The science of stroke rehabilitation: part two

In my previous article, I outlined the first principles of stroke rehabilitation, explaining how strokes damage our brains and what measures we can take to either limit or begin to address these losses. Read on for part two in my three-part series, about how stroke rehabilitation works.

Synaptic regeneration and the resurrection of form; using knowledge to make a plan

The mainstay of brain recovery is cell conservation and repurposing of other redundant brain circuits. Redundant systems are those which may perform the function of another, and are present in most machines. This flexibility of brain structure and function is due to a property called 'synaptic plasticity', which is the brains ability to change both anatomically and chemically at microscopic levels. This is analogous to retraining staff to perform a new task, but is a little more complicated. Research has suggested various mechanisms that may compensate for lost cells, all utilising plasticity.

What happens when cell death occurs?

Upon cell death we see 'intrahemispheric lateralisation´, which is the reallocation of dead cell function to brain regions in the other side of the brain. The phenomenon of 'unmasking' means the use of back-up cells trained in similar purpose to those that have been lost.

These processes, coupled with the repurposing of local synaptic pathways, form an understudy team of cells. These cells, through repetitive stimulation and learning, will attempt to emulate the function of the dead cells. This entire process can be summarised as 'cortical remapping'; that is, shifting the brain region responsible for a function, away from the dead area to a new one.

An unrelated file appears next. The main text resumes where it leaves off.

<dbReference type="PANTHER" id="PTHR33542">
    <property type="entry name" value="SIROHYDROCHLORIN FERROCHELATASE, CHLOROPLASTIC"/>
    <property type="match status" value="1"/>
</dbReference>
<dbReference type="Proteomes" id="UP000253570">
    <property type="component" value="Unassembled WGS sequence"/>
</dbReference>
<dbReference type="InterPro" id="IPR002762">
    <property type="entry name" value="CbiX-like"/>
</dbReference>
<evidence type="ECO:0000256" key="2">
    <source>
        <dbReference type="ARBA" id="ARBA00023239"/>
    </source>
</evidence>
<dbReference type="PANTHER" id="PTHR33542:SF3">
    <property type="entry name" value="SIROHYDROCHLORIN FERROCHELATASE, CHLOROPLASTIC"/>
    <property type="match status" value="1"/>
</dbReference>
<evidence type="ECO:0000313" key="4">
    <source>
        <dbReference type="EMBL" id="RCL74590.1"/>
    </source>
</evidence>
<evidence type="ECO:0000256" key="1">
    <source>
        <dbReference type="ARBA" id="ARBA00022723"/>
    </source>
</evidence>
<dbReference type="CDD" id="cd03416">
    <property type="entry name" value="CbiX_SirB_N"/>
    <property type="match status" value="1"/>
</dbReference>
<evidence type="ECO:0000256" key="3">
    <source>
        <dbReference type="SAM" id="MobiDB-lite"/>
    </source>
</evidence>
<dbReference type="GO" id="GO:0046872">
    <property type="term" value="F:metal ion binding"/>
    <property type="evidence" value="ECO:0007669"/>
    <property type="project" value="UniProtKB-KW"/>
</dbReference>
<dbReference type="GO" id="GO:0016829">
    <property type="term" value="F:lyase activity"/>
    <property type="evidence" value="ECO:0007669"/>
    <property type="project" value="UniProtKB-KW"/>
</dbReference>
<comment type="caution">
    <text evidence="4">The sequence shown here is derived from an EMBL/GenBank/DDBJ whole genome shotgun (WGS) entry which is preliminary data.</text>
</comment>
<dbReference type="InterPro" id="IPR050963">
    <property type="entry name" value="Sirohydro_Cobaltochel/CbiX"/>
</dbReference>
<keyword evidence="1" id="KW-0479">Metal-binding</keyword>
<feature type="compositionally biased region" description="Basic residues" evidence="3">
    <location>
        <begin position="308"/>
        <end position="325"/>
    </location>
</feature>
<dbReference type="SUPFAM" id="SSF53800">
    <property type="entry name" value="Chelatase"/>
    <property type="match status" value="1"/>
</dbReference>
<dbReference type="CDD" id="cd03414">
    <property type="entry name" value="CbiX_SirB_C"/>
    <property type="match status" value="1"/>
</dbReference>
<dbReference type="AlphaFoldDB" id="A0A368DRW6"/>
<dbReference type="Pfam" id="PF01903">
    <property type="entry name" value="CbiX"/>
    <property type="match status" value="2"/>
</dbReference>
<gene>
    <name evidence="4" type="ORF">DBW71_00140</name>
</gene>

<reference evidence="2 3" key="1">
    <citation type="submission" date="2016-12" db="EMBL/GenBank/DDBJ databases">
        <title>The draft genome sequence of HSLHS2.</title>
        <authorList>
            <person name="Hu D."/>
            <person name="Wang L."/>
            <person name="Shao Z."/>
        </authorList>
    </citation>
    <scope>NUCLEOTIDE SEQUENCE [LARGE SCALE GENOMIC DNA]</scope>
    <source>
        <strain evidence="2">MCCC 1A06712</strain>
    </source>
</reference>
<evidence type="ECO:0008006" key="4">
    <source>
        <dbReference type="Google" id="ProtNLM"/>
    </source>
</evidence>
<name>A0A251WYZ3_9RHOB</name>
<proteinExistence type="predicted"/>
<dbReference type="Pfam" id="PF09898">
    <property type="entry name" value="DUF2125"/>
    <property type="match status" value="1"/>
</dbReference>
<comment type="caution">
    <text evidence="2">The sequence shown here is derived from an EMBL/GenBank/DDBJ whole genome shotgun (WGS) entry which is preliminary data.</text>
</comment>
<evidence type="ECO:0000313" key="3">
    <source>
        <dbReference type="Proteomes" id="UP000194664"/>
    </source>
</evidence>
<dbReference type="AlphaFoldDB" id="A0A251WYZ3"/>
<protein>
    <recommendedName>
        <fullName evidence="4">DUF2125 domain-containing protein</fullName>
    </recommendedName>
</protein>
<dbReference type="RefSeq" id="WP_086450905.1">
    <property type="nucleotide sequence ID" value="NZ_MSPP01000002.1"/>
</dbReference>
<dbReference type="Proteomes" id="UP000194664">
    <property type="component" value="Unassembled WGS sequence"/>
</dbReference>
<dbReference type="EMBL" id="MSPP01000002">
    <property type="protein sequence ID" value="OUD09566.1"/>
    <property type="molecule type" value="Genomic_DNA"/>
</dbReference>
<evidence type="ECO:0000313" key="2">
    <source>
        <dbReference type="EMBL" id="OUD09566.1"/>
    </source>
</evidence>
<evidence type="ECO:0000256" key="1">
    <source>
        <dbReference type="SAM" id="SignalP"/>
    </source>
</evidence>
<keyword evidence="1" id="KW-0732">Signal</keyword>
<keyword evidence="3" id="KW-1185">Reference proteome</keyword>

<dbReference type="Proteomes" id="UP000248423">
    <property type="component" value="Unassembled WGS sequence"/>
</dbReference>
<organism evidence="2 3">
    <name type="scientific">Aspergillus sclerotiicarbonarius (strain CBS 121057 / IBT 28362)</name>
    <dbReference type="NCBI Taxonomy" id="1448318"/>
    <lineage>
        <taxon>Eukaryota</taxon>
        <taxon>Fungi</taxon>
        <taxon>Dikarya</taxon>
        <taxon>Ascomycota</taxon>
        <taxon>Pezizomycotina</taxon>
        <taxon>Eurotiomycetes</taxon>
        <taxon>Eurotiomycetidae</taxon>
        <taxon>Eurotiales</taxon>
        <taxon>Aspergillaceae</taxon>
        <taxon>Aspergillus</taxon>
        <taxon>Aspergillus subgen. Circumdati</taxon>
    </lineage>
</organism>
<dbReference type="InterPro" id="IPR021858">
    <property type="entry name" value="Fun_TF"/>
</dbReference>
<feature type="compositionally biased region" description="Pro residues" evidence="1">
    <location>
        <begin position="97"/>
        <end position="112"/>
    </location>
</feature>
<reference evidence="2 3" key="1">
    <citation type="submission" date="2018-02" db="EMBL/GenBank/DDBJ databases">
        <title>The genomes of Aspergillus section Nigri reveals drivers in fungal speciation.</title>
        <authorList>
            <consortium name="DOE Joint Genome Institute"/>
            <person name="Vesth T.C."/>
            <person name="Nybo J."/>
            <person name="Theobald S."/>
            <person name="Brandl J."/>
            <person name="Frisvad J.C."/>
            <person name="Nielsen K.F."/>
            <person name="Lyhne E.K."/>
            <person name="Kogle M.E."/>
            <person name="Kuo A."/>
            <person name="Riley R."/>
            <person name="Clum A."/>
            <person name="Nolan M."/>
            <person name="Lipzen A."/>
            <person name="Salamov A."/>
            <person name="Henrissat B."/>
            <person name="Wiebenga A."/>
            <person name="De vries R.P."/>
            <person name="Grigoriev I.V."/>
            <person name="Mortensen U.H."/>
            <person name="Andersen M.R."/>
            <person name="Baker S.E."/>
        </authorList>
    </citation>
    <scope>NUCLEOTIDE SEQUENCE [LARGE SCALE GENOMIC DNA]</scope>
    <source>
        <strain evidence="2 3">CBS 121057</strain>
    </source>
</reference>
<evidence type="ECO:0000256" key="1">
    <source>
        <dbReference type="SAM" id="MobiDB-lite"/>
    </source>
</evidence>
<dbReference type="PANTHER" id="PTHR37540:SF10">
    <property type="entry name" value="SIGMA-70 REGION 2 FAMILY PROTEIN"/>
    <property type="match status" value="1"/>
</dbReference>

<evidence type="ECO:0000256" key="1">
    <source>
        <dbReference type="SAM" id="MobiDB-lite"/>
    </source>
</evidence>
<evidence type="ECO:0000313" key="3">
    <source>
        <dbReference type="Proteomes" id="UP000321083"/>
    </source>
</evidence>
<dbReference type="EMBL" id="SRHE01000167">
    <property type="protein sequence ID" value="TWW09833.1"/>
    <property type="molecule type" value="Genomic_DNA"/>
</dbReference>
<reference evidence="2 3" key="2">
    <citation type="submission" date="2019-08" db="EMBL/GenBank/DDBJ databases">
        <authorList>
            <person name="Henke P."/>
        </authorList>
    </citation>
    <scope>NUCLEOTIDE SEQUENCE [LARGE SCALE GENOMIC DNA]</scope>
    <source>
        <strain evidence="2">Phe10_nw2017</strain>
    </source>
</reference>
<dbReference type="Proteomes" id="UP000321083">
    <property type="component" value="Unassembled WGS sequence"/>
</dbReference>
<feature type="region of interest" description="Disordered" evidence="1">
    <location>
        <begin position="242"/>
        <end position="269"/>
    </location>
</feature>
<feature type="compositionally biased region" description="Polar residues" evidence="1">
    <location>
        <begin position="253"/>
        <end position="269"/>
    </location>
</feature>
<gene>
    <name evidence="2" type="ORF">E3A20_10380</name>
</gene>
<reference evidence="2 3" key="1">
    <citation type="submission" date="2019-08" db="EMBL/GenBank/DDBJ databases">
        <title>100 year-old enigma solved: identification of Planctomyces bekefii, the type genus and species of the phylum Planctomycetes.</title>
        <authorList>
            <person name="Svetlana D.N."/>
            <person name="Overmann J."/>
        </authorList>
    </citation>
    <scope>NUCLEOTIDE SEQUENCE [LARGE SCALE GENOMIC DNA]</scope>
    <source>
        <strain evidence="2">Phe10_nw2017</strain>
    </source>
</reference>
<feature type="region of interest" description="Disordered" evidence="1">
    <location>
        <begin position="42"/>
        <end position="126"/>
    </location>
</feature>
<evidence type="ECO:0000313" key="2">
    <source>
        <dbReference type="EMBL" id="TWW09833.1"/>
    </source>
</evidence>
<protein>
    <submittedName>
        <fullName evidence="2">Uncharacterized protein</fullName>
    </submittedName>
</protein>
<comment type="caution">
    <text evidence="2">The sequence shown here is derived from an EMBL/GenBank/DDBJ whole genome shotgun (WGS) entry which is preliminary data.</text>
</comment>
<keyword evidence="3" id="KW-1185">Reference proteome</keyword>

The presence of redundant systems reflects the conservative nature of evolution and emphasises a human need for protection.

Exploitation of these systems in times of dire need shows their true value. It may be that these systems exist as an evolutionary hangover.

Although research in this field is in its relative infancy, it provides exciting insights into the brain's restorative mechanisms. The understanding of these systems allows us to create evidence-based treatments, using repetitive stimulation to 'rewire' the brain. This is rehabilitation.

Ben is a young NHS doctor in the Southwest. His interests include neurology, health communication, and medical ethics. He is also an avid advocate of compassionate care and quality improvement, running a project in the Southwest around medical humanities. Please follow and support: Dr Janaway on Facebook Dr Janaway on Twitter

The opinions expressed in this article are the author's alone and do not reflect those of the NHS or associated agencies. All facts are based on the best available evidence. The author is happy to receive questions. There are no conflicts of interest and due consideration has been given to the consequence of conclusion or interpretation.


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